Music

Birthday Shinbash

A few shaky photos from a magnificent 18 hour birthday stint.

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My first piece of digital audio music: A Very Great Sadness

I used to make music on computers when I was a teenager. I used to spend hours in my room on a MIDI sequencer with a keyboard, a synthesiser and a mouse. These tracks were all MIDI. No they didn’t sound awful I had a nice sound module, but they do sound a bit dated now. But that was MIDI.

I very clearly remember a turning point. The day I bought my first (and, it turns out only) microphone. A Røde NT1A vocal mic. I had a mixing desk in my room with phantom power and preamps, (a

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Sound file Plotter in Go using gosndfile / libsndfile

It’s no secret that golang is my new favourite language. I’ve used it to implement the latest folktunefinder search engine and really enjoyed it.

On an unrelated note, whilst looking at what libraries are available I came across the gosndfile library written by Matt Kane / @nynexrepublic. It’s a wrapper for libsndfile, a C library for reading and writing sound files.

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Jaga Jazzist Concert at the Barbican

I have been a devoted fan of Jaga Jazzist, a Norwegian group (they pretty much defy description) since around 2003, when I heard one of their tracks on a sampler CD issued by the Norwegian Embassy in London. This is the third gig of theirs I have been to. The first two were in the normal venues you would expect, with a lot of space for movement in response to the music.

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Clandestine Mazurka, Brighton

Music in the bandstand in Brighton. Cold wind and rain by turns. We played and danced to keep warm. I took a couple of audio recordings but this one just seemed perfectly to sum up the day.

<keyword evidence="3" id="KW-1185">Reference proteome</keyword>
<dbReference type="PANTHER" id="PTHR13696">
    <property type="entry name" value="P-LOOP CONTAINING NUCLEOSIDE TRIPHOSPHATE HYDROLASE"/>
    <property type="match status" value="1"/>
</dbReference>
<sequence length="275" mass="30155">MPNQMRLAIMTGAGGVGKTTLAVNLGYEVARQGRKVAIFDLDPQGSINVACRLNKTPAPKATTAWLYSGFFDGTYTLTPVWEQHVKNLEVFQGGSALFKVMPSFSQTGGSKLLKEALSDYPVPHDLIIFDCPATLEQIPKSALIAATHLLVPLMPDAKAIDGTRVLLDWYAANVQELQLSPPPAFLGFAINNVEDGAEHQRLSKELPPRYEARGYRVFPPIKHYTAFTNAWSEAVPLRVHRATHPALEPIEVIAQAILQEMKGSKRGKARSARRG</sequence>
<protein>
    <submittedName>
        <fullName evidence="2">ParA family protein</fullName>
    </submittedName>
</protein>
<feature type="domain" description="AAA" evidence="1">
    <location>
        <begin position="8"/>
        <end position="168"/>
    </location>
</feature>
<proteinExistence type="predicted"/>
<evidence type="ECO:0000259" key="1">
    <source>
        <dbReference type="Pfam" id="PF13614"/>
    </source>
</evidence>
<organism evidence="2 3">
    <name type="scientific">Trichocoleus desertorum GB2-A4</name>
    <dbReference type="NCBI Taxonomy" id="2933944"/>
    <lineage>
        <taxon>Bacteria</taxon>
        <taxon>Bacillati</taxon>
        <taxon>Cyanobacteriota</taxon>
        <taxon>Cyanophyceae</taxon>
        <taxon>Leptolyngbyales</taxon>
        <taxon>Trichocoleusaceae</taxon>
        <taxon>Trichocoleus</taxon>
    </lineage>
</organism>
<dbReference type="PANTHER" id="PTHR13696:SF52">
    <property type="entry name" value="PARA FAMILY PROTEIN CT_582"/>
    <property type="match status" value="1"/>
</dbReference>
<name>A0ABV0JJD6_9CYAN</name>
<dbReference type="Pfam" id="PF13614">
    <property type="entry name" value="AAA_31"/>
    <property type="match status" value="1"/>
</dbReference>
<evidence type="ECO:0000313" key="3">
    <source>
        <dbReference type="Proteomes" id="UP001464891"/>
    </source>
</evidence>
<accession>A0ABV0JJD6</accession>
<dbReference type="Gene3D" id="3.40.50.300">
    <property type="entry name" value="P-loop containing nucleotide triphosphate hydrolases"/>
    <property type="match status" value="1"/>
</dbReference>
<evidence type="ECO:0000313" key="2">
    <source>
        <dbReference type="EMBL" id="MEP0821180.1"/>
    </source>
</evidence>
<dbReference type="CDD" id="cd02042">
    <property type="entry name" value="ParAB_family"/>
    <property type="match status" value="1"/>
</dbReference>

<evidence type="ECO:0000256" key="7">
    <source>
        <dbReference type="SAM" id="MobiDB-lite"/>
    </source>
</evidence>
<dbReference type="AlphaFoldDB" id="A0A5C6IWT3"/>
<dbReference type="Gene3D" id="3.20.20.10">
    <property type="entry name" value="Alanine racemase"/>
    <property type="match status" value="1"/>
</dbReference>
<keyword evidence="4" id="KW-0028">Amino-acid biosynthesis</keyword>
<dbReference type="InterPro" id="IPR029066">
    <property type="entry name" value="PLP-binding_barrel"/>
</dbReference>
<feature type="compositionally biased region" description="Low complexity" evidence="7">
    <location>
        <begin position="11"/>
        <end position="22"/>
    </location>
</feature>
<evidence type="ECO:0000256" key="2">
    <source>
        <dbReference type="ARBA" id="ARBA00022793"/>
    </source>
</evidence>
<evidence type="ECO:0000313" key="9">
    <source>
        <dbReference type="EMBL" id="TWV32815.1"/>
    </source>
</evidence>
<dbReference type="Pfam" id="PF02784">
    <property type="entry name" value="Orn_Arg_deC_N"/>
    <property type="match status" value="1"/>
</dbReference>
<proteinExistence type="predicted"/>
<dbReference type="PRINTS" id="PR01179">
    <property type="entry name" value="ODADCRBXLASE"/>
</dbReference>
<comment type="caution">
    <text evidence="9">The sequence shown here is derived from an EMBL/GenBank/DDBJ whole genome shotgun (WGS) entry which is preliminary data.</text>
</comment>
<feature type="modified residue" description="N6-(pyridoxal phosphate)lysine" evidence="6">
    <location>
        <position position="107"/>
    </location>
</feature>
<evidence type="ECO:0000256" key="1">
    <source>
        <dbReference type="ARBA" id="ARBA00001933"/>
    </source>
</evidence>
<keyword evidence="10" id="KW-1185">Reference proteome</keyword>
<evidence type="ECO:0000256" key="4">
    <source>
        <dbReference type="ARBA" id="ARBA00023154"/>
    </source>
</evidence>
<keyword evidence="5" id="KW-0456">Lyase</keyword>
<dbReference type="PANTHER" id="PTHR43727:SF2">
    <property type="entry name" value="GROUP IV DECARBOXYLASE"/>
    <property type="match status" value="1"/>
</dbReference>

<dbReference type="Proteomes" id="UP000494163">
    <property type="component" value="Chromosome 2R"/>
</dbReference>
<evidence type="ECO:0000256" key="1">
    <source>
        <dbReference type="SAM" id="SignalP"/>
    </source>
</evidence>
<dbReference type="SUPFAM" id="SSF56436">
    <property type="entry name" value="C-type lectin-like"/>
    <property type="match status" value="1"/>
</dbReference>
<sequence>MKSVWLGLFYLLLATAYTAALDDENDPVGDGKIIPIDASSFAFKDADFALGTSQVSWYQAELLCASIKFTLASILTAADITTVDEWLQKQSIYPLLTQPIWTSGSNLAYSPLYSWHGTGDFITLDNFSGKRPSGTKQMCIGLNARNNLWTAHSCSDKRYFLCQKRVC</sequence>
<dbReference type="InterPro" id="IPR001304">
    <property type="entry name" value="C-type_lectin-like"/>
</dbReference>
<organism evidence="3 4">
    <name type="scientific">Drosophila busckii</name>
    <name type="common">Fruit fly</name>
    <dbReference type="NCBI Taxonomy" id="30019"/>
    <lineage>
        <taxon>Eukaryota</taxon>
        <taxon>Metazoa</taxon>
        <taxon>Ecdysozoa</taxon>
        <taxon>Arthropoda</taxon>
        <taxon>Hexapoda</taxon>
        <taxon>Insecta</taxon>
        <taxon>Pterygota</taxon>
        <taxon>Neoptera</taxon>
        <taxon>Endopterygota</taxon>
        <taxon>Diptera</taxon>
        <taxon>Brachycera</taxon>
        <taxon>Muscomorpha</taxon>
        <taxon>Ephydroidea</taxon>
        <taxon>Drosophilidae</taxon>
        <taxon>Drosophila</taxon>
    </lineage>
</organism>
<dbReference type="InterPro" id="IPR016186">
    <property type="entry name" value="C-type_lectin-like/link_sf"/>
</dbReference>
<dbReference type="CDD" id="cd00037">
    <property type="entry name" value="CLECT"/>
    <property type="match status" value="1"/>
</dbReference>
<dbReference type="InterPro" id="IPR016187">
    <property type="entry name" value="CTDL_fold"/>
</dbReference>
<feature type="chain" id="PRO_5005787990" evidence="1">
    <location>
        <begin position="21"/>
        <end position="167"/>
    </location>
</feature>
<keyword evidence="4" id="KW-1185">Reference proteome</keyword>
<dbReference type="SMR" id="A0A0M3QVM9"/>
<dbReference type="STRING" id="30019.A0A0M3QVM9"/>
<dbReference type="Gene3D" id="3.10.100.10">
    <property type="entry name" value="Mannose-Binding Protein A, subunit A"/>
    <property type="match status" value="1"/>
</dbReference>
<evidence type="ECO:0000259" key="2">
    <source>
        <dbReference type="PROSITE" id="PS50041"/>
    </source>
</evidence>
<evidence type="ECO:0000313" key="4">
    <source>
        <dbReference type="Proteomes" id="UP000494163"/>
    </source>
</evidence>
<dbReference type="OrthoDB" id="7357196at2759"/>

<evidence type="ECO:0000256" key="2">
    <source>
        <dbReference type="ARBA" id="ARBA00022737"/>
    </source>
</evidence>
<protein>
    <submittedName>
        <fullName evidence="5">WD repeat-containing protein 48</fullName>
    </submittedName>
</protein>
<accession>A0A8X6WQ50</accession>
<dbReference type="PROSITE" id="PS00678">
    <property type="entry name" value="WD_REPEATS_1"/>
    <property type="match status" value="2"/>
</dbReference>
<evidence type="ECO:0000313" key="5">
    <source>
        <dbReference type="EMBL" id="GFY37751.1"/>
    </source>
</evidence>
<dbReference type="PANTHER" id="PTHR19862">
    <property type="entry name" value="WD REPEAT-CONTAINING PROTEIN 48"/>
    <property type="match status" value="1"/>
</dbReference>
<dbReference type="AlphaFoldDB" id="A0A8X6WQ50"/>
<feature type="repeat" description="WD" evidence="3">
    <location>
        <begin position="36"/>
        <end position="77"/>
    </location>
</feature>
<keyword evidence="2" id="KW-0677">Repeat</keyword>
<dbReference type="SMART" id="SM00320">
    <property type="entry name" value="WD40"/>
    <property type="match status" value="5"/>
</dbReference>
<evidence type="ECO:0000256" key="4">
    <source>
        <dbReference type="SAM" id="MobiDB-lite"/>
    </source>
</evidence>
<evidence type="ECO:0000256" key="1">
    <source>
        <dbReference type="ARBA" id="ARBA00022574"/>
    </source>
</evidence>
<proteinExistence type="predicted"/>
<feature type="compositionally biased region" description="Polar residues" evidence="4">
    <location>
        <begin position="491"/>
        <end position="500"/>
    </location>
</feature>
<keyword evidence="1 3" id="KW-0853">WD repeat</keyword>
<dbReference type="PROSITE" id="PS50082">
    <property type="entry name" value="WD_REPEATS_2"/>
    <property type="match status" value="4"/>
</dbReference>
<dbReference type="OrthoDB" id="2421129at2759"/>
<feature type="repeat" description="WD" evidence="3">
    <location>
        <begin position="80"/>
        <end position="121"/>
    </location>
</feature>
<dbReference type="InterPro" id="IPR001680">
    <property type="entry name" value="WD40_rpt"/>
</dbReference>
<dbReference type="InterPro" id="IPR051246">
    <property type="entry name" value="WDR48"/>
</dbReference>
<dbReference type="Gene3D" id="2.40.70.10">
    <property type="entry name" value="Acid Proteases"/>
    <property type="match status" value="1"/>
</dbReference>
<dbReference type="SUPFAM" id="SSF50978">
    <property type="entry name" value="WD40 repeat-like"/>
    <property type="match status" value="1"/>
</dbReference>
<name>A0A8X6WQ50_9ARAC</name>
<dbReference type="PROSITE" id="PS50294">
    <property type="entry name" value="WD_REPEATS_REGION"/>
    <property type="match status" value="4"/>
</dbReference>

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Almost identifying the music in a BBC trailer

The BBC love their esoteric, obscure electronic music. I think it all started with Sigur Rós in Planet Earth and proliferated from there. It’s even started creeping into BBC Radio 4 trailers now. The trailer for Will Self’s ‘A Point of View: In Defence of Obscure Words’ had just such a music bed. I decided that I would very much like to know what that music was.

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Tracks that use Gradual onset of Distortion to Great Effect

I love Spotify. I refuse to participate in the ‘social networking’ aspect of things. Indeed I find the idea of assuming I want everyone knowing what I listen to, and the assumption that I want to see what other people are listening to mildly offensive. That’s ok, I don’t mind being offended. That said, here is a list of songs (not a playlist) which use the gradual onset of distortion to great effect.

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Old entries from simpler times: Busking

Whilst going over (and deleting) unwanted content on Facebook, I came across a few bits and pieces. I miss busking. Found this old post from 4th August 2007. Day five of ‘my’ Fringe, and the thought police are out in force. It feels like day two to me, but a lot has happened (including a technical rehearsal that finished at midnight, a street urchin and a stand-up routine about health and safety).

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From La Mantovana to the Moldau. Musical similarity in the absence of rhythm and what it means to FolkTuneFinder

Má Vlast is a set of pieces written by the composer Smetana in the late 1800s about his homeland, Czechoslovakia. One of the pieces in the set, The Moldau (Vltava in Czech) is one of my favourite symphonies of all time ever. It could be something in my partially Czech blood, it could be the fact that I’m soppy about Romantic-period orchestral music, whatever it is, I love this piece of music and know it intimately.

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FolkTuneFinder version 4 out now

On Monday 9th January 2011, version 4 of FolkTuneFinder.com went public. It was a bit of a journey getting to this point. I run FolkTuneFinder in my spare time. Mostly it runs itself without intervention. I keep an eye on things, monitor spam (except for a recent occasion when it got out of hand) and answer mail. There is a fair amount of programming behind it, and I’ve re-written the search engine a few times over the years.

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